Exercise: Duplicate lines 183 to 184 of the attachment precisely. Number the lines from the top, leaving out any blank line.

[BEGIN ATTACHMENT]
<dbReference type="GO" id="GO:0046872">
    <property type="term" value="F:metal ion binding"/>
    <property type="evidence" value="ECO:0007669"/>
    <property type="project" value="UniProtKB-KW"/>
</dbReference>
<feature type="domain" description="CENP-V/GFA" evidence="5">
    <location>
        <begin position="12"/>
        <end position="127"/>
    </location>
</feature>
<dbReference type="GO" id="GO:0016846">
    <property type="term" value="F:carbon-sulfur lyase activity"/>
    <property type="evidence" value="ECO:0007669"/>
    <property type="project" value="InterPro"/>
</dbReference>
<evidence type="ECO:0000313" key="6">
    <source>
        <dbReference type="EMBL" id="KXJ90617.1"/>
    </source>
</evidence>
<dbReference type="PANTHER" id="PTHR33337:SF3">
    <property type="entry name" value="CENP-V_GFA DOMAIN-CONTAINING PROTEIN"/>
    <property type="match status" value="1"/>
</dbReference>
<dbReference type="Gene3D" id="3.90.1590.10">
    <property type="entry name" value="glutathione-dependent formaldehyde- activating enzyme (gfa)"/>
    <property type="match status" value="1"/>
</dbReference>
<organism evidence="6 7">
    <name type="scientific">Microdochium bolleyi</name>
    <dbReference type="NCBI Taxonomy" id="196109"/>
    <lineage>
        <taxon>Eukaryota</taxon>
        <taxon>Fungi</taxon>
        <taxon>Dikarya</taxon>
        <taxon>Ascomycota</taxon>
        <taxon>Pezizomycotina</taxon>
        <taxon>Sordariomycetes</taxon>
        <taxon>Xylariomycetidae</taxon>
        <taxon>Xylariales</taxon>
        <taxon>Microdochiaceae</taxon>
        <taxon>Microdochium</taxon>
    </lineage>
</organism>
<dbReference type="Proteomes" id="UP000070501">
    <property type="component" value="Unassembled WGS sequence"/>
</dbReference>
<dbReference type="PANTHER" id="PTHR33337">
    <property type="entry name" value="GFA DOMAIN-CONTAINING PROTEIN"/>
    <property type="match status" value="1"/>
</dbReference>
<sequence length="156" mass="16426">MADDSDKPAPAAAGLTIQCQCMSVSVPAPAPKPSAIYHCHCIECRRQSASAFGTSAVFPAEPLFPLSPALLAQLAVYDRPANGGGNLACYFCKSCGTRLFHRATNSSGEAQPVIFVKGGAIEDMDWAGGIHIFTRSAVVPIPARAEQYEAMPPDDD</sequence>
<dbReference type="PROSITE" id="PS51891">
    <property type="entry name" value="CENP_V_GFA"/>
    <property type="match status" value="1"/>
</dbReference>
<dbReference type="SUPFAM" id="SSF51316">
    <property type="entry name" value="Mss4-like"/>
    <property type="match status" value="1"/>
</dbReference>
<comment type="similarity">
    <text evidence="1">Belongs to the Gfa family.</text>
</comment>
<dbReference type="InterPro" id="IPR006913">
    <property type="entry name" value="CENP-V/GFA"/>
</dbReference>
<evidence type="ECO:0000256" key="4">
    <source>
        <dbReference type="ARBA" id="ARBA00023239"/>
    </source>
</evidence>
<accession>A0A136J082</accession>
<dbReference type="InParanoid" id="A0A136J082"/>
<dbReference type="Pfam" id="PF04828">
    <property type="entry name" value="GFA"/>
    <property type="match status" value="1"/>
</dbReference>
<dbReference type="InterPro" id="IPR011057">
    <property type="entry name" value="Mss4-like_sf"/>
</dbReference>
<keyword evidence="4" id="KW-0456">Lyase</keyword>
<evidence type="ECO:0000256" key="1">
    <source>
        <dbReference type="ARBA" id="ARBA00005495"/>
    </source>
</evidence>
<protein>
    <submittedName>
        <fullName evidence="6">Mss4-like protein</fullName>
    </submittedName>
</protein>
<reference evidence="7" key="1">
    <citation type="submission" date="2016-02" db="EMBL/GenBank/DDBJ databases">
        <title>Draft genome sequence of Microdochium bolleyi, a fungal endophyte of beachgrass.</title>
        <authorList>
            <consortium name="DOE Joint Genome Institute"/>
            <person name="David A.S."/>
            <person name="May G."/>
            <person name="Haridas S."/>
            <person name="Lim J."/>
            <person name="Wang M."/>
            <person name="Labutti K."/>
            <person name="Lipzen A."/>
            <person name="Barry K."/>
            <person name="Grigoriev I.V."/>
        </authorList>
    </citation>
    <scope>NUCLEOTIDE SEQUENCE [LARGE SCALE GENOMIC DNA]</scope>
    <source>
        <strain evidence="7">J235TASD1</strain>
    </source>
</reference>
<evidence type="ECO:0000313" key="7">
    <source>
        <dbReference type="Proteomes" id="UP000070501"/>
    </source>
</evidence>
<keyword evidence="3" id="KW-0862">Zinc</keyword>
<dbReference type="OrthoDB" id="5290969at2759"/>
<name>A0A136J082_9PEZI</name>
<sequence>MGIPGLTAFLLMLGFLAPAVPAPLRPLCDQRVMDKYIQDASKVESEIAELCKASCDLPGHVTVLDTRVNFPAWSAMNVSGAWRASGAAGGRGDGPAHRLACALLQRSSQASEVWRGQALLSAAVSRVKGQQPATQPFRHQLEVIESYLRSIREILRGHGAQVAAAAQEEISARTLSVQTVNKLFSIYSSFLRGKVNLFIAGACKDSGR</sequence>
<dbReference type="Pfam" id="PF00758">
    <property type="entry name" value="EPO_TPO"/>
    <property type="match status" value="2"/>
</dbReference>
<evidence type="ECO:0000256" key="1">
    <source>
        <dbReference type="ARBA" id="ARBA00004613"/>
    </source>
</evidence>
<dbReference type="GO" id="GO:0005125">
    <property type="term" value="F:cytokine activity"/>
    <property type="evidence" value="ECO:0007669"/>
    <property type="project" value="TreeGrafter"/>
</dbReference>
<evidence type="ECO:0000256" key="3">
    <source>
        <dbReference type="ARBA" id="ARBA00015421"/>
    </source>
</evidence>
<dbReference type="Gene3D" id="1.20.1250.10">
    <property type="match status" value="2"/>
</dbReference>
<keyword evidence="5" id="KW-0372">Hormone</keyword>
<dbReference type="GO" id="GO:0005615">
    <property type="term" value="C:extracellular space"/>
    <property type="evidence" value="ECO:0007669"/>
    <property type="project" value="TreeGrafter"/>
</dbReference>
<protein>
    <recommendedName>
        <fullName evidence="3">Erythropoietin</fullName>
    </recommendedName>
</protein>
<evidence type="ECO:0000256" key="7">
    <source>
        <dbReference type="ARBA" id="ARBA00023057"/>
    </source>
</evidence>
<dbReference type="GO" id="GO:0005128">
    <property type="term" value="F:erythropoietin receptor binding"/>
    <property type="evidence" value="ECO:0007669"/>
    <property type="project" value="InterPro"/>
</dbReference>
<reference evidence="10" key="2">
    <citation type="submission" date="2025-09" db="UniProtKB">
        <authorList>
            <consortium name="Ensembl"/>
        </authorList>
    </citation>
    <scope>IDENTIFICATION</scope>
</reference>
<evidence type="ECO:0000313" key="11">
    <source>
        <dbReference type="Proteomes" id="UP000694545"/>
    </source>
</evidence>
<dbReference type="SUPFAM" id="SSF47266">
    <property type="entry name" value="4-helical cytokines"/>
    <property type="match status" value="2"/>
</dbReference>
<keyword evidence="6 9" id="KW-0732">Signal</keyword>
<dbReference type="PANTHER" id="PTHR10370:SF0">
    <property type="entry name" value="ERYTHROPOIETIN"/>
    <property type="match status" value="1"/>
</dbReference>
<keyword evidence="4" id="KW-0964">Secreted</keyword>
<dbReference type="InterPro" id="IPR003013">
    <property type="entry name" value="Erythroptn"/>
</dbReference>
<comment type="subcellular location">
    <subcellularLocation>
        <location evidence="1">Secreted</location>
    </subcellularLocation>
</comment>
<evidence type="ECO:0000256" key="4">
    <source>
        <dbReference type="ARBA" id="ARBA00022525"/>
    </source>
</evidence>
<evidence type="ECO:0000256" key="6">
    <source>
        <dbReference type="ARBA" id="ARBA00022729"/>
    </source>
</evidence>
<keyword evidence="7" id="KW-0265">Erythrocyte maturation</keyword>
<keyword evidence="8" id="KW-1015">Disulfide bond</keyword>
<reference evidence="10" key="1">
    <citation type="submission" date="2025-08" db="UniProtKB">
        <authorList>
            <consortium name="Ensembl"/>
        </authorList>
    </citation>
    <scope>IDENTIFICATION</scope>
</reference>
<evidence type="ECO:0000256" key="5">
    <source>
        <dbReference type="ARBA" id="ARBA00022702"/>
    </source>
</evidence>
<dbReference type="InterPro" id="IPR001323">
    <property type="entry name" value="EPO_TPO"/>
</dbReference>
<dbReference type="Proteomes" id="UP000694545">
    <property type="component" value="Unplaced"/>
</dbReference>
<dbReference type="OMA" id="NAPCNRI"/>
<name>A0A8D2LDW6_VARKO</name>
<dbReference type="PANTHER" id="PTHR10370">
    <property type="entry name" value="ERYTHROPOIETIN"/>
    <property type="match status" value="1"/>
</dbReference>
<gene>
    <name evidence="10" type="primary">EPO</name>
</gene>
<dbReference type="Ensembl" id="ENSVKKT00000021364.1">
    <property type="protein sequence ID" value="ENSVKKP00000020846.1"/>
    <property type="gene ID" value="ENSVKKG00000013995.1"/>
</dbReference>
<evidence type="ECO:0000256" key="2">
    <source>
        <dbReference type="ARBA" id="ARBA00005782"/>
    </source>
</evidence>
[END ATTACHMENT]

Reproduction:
<keyword evidence="6 9" id="KW-0732">Signal</keyword>
<dbReference type="PANTHER" id="PTHR10370:SF0">